Old HiFi system and Spotify

jeepsterboy

Standard Member
or to put it more succinctly, if i were to ignore the CD aspect of it, just remove my CD player entirely from the equation, what device should i get to run spotify thru my nad and missions...

trying to bring it 'down to pure'....
 

larkone

Member
And you can buy secondhand Chromecast Audios and they would solve your Spotify streaming problem for less than £30. They are perfect for this as they are capable of better sound quality than Spotify Premium can deliver
 

Going Grey Now

Active Member
There are lots of different ways to achieve the aim and in part, it depends on how much you're willing to pay.

From a phone with Spotify using the headphone out to rca of an amp, through to dedicated streamers and outboard dacs.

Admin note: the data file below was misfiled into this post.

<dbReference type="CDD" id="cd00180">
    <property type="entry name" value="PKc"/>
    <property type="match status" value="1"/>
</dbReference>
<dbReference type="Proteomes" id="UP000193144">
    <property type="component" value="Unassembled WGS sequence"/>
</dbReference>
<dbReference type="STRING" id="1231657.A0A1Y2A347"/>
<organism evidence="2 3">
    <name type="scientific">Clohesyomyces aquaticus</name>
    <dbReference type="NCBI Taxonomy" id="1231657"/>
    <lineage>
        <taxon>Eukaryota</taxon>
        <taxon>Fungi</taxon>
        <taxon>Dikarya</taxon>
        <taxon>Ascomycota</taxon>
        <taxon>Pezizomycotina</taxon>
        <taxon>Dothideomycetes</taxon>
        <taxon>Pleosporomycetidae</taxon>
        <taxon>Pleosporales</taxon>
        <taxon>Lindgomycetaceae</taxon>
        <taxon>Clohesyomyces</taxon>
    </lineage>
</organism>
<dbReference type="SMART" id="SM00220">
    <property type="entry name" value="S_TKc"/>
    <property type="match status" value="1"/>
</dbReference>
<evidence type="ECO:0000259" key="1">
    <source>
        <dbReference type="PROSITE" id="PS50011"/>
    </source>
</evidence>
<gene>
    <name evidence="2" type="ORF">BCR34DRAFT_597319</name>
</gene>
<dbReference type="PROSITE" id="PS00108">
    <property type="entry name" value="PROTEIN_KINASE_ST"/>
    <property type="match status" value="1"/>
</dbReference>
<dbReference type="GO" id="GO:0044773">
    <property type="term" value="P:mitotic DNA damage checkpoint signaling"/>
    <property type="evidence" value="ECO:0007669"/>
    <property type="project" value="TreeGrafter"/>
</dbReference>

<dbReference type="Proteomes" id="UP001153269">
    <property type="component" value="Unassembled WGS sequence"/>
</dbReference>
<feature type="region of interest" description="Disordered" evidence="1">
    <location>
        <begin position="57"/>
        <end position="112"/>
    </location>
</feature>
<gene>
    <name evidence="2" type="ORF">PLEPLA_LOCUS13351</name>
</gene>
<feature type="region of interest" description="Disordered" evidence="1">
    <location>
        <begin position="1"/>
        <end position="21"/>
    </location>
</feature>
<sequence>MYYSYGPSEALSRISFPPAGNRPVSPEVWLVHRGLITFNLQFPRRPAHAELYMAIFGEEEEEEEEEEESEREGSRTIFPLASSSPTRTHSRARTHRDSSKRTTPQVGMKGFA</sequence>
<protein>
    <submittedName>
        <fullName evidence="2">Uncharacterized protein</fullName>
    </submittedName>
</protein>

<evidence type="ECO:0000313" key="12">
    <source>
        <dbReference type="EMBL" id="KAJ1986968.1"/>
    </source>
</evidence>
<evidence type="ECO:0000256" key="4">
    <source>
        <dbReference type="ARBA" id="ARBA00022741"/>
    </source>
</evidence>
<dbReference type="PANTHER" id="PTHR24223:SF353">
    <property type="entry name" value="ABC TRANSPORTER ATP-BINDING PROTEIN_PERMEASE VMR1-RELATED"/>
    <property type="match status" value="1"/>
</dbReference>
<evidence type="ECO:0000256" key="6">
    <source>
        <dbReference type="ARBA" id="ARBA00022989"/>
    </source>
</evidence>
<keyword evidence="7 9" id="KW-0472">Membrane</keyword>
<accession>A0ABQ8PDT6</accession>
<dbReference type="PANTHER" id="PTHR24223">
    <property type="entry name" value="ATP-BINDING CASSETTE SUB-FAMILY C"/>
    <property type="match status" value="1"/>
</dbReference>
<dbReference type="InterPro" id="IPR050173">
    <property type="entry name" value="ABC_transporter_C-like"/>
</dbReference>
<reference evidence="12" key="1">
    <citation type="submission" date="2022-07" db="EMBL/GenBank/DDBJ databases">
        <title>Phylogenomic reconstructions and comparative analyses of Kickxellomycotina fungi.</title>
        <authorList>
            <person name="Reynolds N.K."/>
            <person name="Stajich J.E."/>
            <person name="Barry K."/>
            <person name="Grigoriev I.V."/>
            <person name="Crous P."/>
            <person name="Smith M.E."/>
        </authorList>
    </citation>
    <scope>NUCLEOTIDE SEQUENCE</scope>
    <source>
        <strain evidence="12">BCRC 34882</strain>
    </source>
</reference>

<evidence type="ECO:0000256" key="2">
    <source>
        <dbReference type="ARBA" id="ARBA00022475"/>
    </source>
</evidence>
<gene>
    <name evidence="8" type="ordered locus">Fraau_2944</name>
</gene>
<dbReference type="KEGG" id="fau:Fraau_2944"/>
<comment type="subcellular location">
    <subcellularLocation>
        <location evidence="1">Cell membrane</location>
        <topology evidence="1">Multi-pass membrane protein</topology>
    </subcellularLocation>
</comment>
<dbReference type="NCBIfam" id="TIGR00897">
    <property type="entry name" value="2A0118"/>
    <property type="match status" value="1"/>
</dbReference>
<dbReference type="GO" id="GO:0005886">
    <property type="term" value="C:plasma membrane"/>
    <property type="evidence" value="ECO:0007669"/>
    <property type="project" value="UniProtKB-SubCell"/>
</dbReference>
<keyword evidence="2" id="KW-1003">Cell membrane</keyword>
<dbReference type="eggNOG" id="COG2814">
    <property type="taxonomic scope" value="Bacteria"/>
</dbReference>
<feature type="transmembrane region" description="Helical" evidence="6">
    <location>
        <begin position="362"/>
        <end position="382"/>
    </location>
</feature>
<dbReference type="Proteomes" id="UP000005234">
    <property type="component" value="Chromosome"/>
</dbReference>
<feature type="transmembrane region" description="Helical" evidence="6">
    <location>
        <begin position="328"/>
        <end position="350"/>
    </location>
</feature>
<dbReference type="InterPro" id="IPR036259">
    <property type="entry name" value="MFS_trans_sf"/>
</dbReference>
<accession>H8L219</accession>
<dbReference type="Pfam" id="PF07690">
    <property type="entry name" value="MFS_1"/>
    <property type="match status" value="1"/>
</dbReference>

100% agree with phil t and the decision/choice rests somewhere between cost and usability.
The last thing I want to do is to add even more choices to a confused situation but I am sitting here listening to my Raspberry pi, connected to my DAC and then my analogue amp - producing SQ which is, I believe, far in excess of what you could reasonably expect from such a reasonably priced device. I am listening to FLAC files but I have tried streaming in the past with equal
‘success’.
What I don’t know is whether you have the desire/know how to be able to go this route. When I say “know how”, I’m referring mainly to the need to load software onto an SD card for the Pi and some basic choices within the chosen software. It really is a lot less “scary” than it might at first sound and, in my opinion, well worth the small effort.